# Prove that if the relation (R) is symmetric and antisymmetric on the set X, there exists a Y subset of X such that R is the = relation on Y.

Prove that for any relation R on a set X that is both symmetric and antisymmetric, there is subset Y \subseteq X for which R is the relation = on Y.

I will tell you what I know. I know that relations are sets and that I can show two relations are equal by showing they are subsets of each other. I also am itching to say that Y is the domain of R. But I have no clue how to start.

Yes, $Y$ is the domain of $R$.

HINT: Show that if $R$ is symmetric and antisymmetric then every pair in $R$ has the form $(a,a)$.

Let me expand a little bit on that hint with a series of steps. Let us denote by $E_A$ the relation $\{(a,a)\mid a\in A\}$. Denote by $Y$ the domain of $R$.

1. Show that if $(x,y)\in R$ then $x=y$, and conclude that $R\subseteq E_Y$.
2. Show that if $x\in Y$, then $(x,x)\in R$.
3. Conclude equality.
• So would you recommend me starting off by saying that Y is the domain of R? Or should I first say "Let R be a relation on a set X that is both symmetric and antisymmetric. Since (x,x) is in R, it is the domain of R." – KawaiiExpert Apr 15 '14 at 14:49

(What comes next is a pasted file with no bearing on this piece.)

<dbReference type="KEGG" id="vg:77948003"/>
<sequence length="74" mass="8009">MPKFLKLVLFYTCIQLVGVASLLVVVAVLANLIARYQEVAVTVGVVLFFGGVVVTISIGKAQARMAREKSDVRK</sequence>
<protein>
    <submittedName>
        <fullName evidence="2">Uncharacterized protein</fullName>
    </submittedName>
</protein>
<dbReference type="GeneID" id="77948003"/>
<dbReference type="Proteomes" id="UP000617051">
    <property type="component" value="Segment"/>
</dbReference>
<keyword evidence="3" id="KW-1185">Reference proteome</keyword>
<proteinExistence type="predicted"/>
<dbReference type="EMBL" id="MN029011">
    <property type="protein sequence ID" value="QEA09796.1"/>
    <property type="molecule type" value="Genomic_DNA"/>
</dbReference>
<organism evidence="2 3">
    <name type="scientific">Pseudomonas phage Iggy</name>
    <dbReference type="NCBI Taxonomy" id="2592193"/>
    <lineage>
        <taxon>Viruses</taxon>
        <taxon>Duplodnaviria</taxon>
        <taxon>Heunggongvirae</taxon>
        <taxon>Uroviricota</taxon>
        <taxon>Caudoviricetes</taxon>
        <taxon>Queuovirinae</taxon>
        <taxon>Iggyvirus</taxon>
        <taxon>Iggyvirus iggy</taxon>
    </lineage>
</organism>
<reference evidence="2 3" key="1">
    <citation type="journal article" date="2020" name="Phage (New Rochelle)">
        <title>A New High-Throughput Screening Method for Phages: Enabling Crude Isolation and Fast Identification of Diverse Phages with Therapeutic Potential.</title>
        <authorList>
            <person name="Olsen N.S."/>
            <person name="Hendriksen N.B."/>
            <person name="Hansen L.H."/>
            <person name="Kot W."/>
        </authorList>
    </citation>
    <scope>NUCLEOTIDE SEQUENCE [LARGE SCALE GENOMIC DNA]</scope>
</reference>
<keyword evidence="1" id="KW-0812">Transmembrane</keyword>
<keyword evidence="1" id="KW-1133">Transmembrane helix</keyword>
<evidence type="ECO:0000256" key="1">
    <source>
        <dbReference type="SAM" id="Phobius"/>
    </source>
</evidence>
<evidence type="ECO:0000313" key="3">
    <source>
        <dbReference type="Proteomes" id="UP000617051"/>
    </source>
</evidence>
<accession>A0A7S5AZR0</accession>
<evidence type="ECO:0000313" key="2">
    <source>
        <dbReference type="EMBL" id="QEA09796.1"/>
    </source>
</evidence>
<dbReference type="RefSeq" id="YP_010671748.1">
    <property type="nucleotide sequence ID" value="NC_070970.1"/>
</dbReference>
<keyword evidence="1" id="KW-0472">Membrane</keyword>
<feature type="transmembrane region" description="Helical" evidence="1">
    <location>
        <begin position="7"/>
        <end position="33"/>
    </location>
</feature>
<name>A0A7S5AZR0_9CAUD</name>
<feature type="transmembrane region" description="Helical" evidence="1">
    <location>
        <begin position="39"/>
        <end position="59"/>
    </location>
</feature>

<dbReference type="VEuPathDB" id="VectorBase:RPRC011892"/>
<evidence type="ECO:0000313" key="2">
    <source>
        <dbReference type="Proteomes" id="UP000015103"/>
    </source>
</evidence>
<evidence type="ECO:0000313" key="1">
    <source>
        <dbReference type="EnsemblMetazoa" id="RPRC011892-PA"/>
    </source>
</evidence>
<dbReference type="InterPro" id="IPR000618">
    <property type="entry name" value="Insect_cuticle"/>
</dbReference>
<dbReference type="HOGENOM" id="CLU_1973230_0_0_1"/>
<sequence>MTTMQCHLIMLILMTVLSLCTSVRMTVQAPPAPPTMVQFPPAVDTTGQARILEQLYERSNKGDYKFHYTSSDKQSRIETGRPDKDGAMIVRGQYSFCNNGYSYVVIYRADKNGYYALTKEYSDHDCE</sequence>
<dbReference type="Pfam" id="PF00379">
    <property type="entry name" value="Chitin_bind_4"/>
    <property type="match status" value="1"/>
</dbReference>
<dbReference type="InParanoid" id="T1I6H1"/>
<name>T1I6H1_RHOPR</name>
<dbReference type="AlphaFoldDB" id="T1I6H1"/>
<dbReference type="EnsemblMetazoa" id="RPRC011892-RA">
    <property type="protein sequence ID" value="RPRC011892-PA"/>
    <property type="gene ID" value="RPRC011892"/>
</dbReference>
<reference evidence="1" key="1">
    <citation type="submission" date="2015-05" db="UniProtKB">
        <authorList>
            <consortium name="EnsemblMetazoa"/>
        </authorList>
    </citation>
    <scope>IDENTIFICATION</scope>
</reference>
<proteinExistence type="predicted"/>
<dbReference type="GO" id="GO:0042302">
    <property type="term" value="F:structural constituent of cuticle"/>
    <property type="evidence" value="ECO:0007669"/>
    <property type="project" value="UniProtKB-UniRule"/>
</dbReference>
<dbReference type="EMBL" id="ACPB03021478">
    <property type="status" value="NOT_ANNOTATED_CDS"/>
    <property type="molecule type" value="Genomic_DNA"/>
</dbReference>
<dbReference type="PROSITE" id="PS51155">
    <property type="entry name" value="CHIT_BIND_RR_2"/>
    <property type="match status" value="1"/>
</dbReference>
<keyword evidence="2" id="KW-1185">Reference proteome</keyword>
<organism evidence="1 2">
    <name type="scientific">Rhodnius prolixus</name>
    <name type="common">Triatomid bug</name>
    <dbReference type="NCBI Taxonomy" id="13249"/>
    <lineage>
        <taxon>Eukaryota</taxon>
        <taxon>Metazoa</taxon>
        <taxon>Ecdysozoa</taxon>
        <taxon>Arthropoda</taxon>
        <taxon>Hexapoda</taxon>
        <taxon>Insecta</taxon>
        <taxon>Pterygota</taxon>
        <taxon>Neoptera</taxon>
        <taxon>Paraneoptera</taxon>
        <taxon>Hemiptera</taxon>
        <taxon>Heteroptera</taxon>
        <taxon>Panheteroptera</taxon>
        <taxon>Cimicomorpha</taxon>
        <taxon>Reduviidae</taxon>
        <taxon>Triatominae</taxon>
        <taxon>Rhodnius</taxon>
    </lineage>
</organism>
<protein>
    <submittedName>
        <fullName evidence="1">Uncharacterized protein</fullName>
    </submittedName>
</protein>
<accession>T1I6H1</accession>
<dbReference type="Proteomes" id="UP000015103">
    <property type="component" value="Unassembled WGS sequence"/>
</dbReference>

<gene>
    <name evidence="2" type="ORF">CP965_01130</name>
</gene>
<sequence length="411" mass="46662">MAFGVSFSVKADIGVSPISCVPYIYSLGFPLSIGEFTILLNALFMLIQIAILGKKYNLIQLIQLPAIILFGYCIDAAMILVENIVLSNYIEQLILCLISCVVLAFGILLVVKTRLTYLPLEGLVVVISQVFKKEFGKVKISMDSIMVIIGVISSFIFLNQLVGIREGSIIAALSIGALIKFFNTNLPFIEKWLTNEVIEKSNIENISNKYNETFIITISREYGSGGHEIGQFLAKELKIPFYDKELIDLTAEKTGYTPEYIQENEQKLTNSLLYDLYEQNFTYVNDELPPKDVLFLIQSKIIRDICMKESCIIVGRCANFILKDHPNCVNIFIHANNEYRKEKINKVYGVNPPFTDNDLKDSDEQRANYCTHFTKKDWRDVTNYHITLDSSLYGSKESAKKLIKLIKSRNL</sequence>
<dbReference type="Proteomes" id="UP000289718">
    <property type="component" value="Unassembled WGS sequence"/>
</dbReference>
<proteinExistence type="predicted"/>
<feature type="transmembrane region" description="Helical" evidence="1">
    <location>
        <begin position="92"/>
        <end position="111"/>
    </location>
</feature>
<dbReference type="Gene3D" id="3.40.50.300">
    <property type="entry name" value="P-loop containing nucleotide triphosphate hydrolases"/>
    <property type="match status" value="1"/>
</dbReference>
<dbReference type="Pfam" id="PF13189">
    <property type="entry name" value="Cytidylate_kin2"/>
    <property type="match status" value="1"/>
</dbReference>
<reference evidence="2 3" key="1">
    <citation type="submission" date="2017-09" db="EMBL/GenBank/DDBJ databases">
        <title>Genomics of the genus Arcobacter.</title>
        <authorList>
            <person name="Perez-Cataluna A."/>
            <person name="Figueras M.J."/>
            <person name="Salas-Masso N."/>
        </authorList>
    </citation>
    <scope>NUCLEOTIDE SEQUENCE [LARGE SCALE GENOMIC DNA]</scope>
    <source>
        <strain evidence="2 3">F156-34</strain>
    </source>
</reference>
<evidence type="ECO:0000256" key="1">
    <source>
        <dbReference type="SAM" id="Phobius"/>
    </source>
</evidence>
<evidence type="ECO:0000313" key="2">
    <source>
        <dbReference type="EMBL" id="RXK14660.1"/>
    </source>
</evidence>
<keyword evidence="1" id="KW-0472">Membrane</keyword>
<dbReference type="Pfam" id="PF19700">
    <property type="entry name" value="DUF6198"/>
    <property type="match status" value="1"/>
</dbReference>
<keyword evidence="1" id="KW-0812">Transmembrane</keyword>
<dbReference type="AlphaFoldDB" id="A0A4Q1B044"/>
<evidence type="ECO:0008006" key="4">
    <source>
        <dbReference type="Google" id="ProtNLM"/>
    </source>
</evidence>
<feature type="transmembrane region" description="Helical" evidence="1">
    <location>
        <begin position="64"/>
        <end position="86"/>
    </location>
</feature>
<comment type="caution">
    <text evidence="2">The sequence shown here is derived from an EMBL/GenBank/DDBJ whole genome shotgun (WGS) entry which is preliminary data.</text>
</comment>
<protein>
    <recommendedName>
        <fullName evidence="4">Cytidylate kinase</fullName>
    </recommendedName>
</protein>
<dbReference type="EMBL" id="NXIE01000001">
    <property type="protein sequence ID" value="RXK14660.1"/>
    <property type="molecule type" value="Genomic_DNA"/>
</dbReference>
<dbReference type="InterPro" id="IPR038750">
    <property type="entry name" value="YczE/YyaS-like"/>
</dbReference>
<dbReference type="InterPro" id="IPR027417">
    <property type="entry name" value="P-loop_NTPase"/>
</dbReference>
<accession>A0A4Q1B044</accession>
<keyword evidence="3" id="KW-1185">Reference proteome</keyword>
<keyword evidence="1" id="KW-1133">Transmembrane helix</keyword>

• First show that $R\subseteq\{(x,x)\mid x\in X\}$, then show that $R$ is the identity relation on its domain. – Asaf Karagila Apr 15 '14 at 14:51
• Oh ok. I was told to use E_Y = $\{(x,x) \mid x \in Y \}$ for a given Y. So I would need to show that $E_Y \subseteq R$ and $R \subseteq E_Y$ – KawaiiExpert Apr 15 '14 at 14:56
• That is your ultimate goal. – Asaf Karagila Apr 15 '14 at 14:58
• Let $E_Y = \{ (x,x) \: | \: x \in Y \}$ for a given $Y$. Let $(x,y) \in R$. Since $R$ is symmetric, $(y,x)$ $\in R$. Since $R$ is asymmetric, $x=y$. Also $x \in$ domain of $R$, which is equal to $E_Y$. So $(x,x) \in E_Y$. So $R \subseteq E_Y$. Let $(x,x) \in R$. Then $x \in Y =$ the domain of $R$. So $\exists \: x,y \in X ((x,y) \in R)$. By asymmetry, $x=y$. So $(x,x) \in R$. Hence $E_Y \subseteq R$. – KawaiiExpert Apr 15 '14 at 15:00